• 2. The specified channel coding scheme for transport blocks is turbo coding with a contention-free quadratic permutation polynomial (QPP) turbo code internal interleaver. After the turbo encoding process, a codeword is formed by turbo-encoded bit stream, and a Rate Matching (RM) is performed on the turbo-encoded bit stream to generate a transmission bit stream for each transmission: information bits are encoded by a turbo encoder 252 with a rate 1/3 turbo code, which generates a stream of systematic bits, a stream of parity bits from the first constituent convolutional, and a stream of parity bits from the second constituent convolutional code. Each of these three streams will be interleaved by a sub-block interleaver. The interleaved parity bits are then interlaced. During the rate matching procedure, for each transmission, the transmitter reads bits from the buffer, starting from an offset position and increasing or decreasing the bit index. If the bit index reaches a certain maximum number, the bit index is reset to the first bit in the buffer (circular buffer based rate matching scheme). Incremental Redundancy (IR) based HARQ operation is adopted by optimally determining the starting point of the redundancy versions for transmission in circular rate-matching operation. Qualcomm’s patent application publication US20050276344 is a continuation application of issued patent US6961388. Qualcomm designed some claim terms to be essential to the implementation of the specification TS36.211 utilizing unclaimed patent disclosures: US6961388 36. A wireless communication system operative to transmit data on a plurality of transmission channels, wherein each transmission channel is used to transmit a respective sequence of modulation symbols, the system comprising: an encoder configured to encode a plurality of information bits in accordance with a particular encoding scheme to provide a plurality of coded bits, and to puncture the plurality of coded bits in accordance with a particular puncturing scheme to provide a number of unpunctured coded bits for the plurality of transmission channels, wherein each transmission channel is capable of transmitting a particular number of information bits per modulation symbol via a particular modulation scheme selected for the transmission channel, wherein each transmission channel is further associated with a particular coding rate based at least on the number of information bits per modulation symbol supported by the transmission channel and its modulation scheme, wherein at least two transmission channels are associated with different coding rates, and wherein the encoder is further configured to adjust the puncturing to achieve the different coding rates for the at least two transmission channels. 37. The system of claim 36, further comprising: a channel interleaver coupled to the encoder and configured to interleave the plurality of coded bits, and wherein the encoder is configured to puncture
  • 3. the interleaved bits. 38. The system of claim 37, further comprising: a symbol mapping element coupled to the channel interleaver and configured to form non-binary symbols for the plurality of transmission channels, and to map each non-binary symbol to a respective modulation symbol, wherein each non-binary symbol includes a group of unpunctured coded bits. 39. The system of claim 38, further comprising: a signal processor coupled to the symbol mapping element and configured to pre-condition the modulation symbols for the plurality of transmission channels to implement a multiple-input multiple-output (MIMO) transmission. US20050276344 30. A wireless communication device comprising: an encoder configured to encode a plurality of information bits in accordance with a particular encoding scheme to provide a plurality of encoded symbols for a plurality of transmission channels and to puncture the plurality of coded bits in accordance with a particular puncturing scheme to achieve a desired coding rate for tee plurality of transmission channels; and a data source coupled with the encoder, the data source configured to provide the plurality of information bits. 31. The wireless communication device of claim 30, further comprising a channel interleaver coupled to the encoder and configured to interleave the plurality of encoded bits. 32. The wireless communication device of claim 31, further comprising a symbol mapping element coupled to the channel interleaver and configured to form non-binary symbols for the plurality of transmission channels, and to map each non-binary symbol to a respective modulation symbol, wherein each non-binary symbol includes a group of unpunctured coded bits. 33. The wireless communication device of claim 32, further comprising a signal processor coupled to the symbol mapping element and configured to pre-condition the modulation symbols for the plurality of transmission channels to implement a multiple-input multiple-output (MIMO) transmission. 34. The wireless communication device of claim 30, wherein the encoder is further configured to puncture the plurality of coded bits to achieve a different coding for at least two transmission channels of the plurality of transmission channels. 34. The wireless communication device of claim 30, wherein the encoder is further configured to group transmission channels having similar transmission capabilities to segments, and wherein the puncturing is performed for each segment independently. 35. The wireless communication device of claim 30, wherein the encoder is further configured to assign a group of coded bits to each segment, and wherein the puncturing is performed on the group of coded bits assigned to each segment. 36. The wireless communication device of claim 30, wherein the encoder is further configured to utilize a Turbo code. 37. The wireless communication device of claim 30, wherein the encoder is further configured to provide a plurality of tail and parity bits for the plurality of information bits, and wherein the puncturing is performed on the plurality of tail and parity bits. 38. The wireless communication device of claim 30, wherein the Turbo code includes two constituent codes operative to provide two streams of tail and parity bits.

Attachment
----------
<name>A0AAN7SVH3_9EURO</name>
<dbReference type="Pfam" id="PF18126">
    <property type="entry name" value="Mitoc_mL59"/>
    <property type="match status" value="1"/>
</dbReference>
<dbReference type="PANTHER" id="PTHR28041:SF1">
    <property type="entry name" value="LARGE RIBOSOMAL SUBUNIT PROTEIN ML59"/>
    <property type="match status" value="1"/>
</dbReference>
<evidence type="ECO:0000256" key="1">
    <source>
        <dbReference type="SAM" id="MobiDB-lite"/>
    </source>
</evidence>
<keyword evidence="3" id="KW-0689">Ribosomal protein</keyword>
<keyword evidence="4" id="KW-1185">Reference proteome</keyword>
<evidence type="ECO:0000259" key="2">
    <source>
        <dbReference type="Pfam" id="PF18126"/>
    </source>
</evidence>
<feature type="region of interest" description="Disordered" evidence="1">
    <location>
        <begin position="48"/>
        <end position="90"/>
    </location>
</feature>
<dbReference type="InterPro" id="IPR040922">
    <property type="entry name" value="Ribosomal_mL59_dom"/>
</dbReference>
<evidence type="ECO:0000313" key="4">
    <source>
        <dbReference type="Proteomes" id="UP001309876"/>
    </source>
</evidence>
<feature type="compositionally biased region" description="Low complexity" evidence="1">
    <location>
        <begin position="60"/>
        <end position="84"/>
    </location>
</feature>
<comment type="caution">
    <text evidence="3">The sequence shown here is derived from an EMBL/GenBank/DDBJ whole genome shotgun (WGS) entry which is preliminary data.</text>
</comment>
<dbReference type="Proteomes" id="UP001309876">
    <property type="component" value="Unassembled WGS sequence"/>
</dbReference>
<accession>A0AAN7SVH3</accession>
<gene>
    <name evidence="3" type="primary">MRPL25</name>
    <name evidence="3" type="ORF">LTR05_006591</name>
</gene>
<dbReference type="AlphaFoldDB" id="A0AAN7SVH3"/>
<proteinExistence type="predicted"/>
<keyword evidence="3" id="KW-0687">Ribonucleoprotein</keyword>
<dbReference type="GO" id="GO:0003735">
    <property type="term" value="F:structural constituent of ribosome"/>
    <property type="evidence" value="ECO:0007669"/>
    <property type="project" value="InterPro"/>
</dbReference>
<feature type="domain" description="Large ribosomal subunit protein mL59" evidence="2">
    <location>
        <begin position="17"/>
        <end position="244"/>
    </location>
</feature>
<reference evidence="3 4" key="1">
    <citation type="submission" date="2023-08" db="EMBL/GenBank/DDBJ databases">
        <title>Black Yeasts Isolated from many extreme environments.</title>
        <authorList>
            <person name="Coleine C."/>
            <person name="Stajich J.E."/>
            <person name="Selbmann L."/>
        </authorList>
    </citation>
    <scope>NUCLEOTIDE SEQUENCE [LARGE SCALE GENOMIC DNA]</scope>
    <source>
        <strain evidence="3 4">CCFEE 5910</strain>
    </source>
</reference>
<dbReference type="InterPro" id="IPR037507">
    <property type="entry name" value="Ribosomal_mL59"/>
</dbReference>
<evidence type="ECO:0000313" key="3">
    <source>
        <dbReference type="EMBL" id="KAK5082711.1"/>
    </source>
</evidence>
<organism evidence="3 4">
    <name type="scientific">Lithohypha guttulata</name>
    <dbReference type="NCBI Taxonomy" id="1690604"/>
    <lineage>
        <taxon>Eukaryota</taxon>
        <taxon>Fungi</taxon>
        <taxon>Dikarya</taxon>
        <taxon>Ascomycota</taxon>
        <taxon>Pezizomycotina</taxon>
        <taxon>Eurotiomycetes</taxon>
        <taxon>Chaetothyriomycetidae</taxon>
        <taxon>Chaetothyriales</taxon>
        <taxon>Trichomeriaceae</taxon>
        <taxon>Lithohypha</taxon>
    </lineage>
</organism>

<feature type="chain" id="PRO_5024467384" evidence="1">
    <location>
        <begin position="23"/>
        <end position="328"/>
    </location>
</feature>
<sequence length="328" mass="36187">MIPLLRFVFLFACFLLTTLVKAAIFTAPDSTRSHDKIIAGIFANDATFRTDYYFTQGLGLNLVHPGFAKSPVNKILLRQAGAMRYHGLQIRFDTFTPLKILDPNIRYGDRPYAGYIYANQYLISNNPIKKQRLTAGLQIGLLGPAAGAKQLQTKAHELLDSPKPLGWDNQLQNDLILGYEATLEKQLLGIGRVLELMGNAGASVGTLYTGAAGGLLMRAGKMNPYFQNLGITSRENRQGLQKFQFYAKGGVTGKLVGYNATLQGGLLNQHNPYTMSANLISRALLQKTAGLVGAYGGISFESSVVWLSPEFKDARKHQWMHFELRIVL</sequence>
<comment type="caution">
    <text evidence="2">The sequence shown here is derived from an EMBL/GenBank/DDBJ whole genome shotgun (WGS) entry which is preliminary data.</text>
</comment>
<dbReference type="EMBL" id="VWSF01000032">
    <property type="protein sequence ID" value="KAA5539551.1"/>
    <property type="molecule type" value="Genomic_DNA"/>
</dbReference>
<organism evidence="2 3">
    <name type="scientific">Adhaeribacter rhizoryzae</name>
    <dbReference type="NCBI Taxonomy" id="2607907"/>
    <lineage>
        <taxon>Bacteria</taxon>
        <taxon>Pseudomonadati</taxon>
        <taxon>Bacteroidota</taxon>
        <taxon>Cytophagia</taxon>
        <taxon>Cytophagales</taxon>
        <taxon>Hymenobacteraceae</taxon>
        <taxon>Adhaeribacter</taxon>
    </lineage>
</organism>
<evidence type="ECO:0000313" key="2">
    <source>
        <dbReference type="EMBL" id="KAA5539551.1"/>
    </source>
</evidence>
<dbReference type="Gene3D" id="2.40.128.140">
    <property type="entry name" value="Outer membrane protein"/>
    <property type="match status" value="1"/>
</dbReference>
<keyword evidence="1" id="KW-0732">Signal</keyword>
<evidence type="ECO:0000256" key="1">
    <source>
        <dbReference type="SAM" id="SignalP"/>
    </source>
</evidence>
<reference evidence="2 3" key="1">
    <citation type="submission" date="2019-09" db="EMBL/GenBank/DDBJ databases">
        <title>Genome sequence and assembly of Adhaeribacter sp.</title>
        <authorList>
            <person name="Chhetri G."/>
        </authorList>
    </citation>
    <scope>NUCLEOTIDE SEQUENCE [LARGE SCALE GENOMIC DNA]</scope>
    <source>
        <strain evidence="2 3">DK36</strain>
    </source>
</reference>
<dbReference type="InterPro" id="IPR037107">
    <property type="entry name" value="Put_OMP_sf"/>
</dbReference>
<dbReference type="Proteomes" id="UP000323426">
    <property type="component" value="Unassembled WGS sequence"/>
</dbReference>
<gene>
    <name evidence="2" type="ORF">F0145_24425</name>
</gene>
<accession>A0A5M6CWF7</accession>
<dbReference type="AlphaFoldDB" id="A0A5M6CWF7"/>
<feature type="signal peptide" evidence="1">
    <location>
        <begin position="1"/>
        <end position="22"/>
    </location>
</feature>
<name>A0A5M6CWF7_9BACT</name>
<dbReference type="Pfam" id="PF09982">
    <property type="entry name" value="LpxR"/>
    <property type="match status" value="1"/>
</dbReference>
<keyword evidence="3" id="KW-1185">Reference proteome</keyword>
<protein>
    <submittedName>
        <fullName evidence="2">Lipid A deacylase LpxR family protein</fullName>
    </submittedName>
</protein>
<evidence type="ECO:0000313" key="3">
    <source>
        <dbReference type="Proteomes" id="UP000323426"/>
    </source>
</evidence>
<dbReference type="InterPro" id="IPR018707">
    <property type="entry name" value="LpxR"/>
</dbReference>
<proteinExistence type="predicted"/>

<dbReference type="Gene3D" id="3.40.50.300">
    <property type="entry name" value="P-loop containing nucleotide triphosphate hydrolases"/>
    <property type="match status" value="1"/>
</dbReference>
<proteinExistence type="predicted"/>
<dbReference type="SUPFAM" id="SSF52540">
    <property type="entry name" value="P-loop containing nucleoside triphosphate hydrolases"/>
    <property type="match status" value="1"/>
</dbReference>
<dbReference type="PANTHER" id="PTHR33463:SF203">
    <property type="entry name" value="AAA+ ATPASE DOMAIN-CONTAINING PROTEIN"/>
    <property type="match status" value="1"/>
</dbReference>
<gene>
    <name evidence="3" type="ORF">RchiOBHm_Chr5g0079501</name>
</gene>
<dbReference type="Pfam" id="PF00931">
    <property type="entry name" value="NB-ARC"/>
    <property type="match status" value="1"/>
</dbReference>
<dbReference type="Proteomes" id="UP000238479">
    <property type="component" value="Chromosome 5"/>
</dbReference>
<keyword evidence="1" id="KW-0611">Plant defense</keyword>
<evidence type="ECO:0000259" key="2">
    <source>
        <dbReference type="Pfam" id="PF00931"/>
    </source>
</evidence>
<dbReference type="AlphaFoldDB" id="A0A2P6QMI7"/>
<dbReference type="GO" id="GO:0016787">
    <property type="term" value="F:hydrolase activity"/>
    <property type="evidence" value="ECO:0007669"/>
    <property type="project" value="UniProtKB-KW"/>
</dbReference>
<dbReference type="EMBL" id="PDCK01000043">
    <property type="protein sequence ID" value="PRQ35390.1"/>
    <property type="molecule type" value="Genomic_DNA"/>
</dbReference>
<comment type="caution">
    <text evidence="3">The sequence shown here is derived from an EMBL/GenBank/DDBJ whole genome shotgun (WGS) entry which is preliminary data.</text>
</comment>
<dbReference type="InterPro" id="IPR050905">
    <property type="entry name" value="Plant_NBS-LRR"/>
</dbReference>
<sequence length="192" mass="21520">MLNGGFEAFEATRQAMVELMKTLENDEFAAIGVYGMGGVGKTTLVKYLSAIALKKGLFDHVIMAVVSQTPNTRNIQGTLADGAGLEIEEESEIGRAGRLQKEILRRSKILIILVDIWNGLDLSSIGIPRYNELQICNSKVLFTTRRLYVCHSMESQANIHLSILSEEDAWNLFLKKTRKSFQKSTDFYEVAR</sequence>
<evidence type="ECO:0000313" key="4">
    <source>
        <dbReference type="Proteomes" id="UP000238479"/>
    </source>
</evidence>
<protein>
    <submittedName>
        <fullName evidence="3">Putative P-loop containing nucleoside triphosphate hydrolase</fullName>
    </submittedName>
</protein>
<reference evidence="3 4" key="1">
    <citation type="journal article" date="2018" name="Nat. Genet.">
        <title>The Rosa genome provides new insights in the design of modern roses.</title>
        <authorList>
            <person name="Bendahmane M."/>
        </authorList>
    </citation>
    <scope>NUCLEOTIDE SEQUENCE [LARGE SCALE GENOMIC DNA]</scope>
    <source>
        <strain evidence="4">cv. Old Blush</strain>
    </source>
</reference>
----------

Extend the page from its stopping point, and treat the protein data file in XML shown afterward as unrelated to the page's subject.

• 4. 39. The wireless communication device of claim 30, wherein the encoder is further configured to provide bits a coding rate of between, and inclusive of, n/(n+1) and n/(n+2), where n is the number of information bits per modulation symbol supported. ©2010 TechIPm, LLC All Rights Reserved http://www.techipm.com/

×